We also see those who practice what they preach.  Living by traditional ways.  Honoring the pipe and the sweat. Dancing not for recognition, but for God.  And we call them pagans.  Or worse.

I wonder what would happen if we turned the binoculars we use to watch them back on ourselves.  There are those who are societal outcasts. Drunks and druggies. Those types we wouldn't bring home to eat with our family. Here are the "non-Christians" who go about life day to day, not really caring about spiritual things. No churches, no ceremonies.  Christmas and Easter are holidays akin to Valentines day or MLK day. There are those that exploit our faith for profit.  TV evangelists, and any church that claims bigger donations to them mean bigger love from God.

Then we have those who supposedly walk the walk. You probably know one or two or ten right now.  They can recite scripture. They speak about God's love and seem very committed to what God would have them do with their lives.  But, they rail against anything that is not "Christian". Condemning what they believe to be sin, and using biblical references to support their claims.  We call them the religious right, fanatics, or worse.

But there is a difference.  It is subtle, but it is there. I have met very few people who claim loudly to be Christian that live as Christ would want.  Loving God and loving each other.  In my experience, though the bible is an excellent book with a myriad of great stories and lessons, it is used too much as a weapon.  I have yet to see a sacred pipe being used as a weapon amongst the Lakota.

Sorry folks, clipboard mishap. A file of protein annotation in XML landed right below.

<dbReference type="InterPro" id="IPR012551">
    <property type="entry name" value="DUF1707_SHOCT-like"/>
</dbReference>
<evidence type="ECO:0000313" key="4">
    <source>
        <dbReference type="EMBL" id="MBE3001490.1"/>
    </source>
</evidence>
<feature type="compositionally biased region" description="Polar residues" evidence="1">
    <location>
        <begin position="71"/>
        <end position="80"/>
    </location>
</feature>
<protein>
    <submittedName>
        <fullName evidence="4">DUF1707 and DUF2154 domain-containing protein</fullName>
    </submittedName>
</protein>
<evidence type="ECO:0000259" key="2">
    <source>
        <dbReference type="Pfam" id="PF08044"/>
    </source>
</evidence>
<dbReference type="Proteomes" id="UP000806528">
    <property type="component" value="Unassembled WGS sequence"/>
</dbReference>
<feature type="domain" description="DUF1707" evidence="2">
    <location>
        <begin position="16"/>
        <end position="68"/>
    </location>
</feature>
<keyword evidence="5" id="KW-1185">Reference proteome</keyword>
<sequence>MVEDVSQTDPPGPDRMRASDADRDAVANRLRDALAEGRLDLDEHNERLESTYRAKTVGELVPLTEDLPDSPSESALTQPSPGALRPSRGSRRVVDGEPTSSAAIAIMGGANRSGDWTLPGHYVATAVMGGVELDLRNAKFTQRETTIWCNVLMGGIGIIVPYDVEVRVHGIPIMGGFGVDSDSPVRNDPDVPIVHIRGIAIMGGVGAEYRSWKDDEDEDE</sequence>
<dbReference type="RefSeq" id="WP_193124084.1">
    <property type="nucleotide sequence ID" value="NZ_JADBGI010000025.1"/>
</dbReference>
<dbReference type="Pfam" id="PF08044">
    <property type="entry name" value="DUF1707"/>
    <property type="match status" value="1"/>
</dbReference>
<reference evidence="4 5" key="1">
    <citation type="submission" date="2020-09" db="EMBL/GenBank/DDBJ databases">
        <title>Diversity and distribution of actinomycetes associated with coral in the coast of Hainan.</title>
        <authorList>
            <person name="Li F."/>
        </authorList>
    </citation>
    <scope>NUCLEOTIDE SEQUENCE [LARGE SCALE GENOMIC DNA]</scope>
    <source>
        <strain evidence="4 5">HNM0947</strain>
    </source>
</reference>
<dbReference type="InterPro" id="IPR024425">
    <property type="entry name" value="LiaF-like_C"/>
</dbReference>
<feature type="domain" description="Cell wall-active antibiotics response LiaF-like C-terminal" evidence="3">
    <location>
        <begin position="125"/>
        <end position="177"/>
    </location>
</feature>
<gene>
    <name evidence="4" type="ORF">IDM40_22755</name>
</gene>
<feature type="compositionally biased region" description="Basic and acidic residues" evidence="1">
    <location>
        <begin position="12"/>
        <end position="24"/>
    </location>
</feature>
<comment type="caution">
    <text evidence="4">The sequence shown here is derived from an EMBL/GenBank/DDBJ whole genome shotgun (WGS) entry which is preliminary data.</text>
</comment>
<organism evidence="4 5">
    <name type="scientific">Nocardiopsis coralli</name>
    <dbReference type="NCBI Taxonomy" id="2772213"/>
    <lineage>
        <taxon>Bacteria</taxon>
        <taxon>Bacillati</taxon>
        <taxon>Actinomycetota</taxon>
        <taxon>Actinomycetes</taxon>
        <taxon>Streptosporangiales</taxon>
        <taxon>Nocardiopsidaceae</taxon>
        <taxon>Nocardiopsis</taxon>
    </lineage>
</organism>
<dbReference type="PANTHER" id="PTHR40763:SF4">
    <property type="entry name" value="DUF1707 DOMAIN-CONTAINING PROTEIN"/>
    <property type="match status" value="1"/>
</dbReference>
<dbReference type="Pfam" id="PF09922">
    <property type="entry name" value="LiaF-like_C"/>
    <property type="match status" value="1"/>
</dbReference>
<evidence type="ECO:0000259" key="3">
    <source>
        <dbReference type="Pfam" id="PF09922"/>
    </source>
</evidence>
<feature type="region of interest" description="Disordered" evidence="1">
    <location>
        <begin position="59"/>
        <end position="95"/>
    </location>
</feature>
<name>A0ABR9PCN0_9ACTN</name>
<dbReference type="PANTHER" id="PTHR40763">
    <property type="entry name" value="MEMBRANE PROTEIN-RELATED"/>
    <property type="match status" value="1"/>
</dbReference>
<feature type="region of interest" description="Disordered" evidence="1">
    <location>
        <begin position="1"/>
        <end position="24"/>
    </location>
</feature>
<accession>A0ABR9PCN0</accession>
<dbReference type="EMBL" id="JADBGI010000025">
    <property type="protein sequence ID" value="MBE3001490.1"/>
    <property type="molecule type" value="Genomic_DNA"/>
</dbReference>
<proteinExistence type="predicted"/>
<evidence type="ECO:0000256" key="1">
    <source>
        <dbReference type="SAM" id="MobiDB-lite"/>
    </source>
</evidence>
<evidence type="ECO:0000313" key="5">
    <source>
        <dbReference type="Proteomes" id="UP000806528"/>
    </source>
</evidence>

My friend tells a story of his Grandmother, who carried her pipe bag everywhere, along with her bible.  When she was questioned about it, she told people. "These two things?  Same thing."

It is said about the pipe that no bad can come from it.  That is, if it is used in a sacred way, and used correctly, it is only used for good.  Anyone using it otherwise doesn't get it and should not be allowed to carry it.

I believe the same should be said about the bible.  If it is used in a sacred way, and used correctly, no bad should come from it.

I tire of those who use their religion to spread hate.  That's not what God wanted for us. the bible should only be used for good.  Otherwise, you're just abusing it.

I learned from my Lakota friends that if I want to live a more Christ centered life, I'd best stick to the spiritual truths.  Love God and Love all His creation.  Fighting about God is contrary to God's purpose for us.

So that's what I'm going to strive to do.  Prayerfully, mindfully, and with intention. Live more like a traditional Lakota to strengthen my own faith.

 Love God and Love all His creation.

More Later